Standard Test Method for
Determination of Weight-Average Molecular Weight of
Polymers By Light Scattering1
This standard is issued under the fixed designation D 4001; the number immediately following the designation indicates the year of
original adoption or, in the case of revision, the year of the last revision. A number in parentheses indicates the year of last reapproval. A
superscript epsilon (e) indicates an editorial change since the last revision or reapproval.
1.1 This test method describes the test procedures for
determining the weight-average molecular weight Mw of polymers by light scattering. It is applicable to all nonionic
homopolymers (linear or branched) that dissolve completely
without reaction or degradation to form stable solutions.
Copolymers and polyelectrolytes are not within their scope. The
procedure also allows the determination of the second virial
coefficient, A2, which is a measure of polymer-solvent interactions, and the root-mean-square radius of gyration (s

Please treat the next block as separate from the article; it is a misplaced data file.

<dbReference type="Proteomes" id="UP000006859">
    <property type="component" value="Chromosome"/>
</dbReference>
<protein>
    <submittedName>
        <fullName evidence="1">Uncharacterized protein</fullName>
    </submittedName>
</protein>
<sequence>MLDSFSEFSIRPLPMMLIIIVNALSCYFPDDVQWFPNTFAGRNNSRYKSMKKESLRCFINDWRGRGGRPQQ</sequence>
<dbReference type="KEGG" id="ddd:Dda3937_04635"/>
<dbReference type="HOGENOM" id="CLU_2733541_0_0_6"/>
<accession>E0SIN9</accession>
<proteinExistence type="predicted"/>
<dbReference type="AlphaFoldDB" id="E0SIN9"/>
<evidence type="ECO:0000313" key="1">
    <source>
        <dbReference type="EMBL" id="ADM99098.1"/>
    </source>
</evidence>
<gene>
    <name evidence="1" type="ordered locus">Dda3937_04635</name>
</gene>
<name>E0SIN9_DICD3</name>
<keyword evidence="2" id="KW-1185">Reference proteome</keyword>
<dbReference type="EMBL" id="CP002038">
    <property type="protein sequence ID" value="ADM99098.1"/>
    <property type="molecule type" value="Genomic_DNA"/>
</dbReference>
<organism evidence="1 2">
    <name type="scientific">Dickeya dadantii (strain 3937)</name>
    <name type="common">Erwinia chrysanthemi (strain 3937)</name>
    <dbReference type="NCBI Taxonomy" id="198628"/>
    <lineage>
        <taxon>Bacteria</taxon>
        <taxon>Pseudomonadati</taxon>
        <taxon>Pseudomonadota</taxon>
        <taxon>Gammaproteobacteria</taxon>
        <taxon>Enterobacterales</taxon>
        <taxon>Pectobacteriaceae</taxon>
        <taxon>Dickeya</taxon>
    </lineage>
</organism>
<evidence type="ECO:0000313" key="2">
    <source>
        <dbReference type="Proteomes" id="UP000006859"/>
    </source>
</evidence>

which is a measure of the dimensions of the polymer chain.
1.2 The molecular-weight range for light scattering is, to
some extent, determined by the size of the dissolved polymer
molecules and the refractive indices of solvent and polymer. A
range frequently stated is 10 000 to 10 000 000, but this may
be extended in either direction with suitable systems and by the
use of special techniques.
1.2.1 The lower limit to molecular weight results from low
levels of excess solution scattering over that of the solvent. The
greater the specific refractive increment dn/d c (difference in
refractive indices of solution and solvent per unit concentration), the greater the level of solution scattering and the lower
the molecular weight that can be determined with a given
1.2.2 The upper limit to molecular weight results from the
angular dependence of the solution scattering, which is determined by the molecular size. For sufficiently large molecules,
measurements must be made at small scattering angles, which
are ultimately outside the range of the photometer used.
1.3 The values stated in SI units are to be regarded as the
1.4 This standard does not purport to address all of the
safety concerns, if any, associated with its use. It is the
responsibility of the user of this standard to establish appropriate safety and health practices and determine the applicability of regulatory limitations prior to use.
NOTE 1—There are no similar or equivalent ISO standards.
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